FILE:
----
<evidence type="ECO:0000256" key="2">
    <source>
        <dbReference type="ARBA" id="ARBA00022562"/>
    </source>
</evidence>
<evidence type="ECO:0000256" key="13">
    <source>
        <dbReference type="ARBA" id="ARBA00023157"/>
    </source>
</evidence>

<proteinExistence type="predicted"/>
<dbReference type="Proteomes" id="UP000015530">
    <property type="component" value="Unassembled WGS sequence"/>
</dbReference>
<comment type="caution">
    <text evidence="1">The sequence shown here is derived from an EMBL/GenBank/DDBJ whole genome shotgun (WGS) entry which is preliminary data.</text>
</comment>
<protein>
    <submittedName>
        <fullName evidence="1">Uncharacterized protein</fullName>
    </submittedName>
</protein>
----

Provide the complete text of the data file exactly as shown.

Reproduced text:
<evidence type="ECO:0000256" key="2">
    <source>
        <dbReference type="ARBA" id="ARBA00022562"/>
    </source>
</evidence>
<evidence type="ECO:0000256" key="13">
    <source>
        <dbReference type="ARBA" id="ARBA00023157"/>
    </source>
</evidence>

<proteinExistence type="predicted"/>
<dbReference type="Proteomes" id="UP000015530">
    <property type="component" value="Unassembled WGS sequence"/>
</dbReference>
<comment type="caution">
    <text evidence="1">The sequence shown here is derived from an EMBL/GenBank/DDBJ whole genome shotgun (WGS) entry which is preliminary data.</text>
</comment>
<protein>
    <submittedName>
        <fullName evidence="1">Uncharacterized protein</fullName>
    </submittedName>
</protein>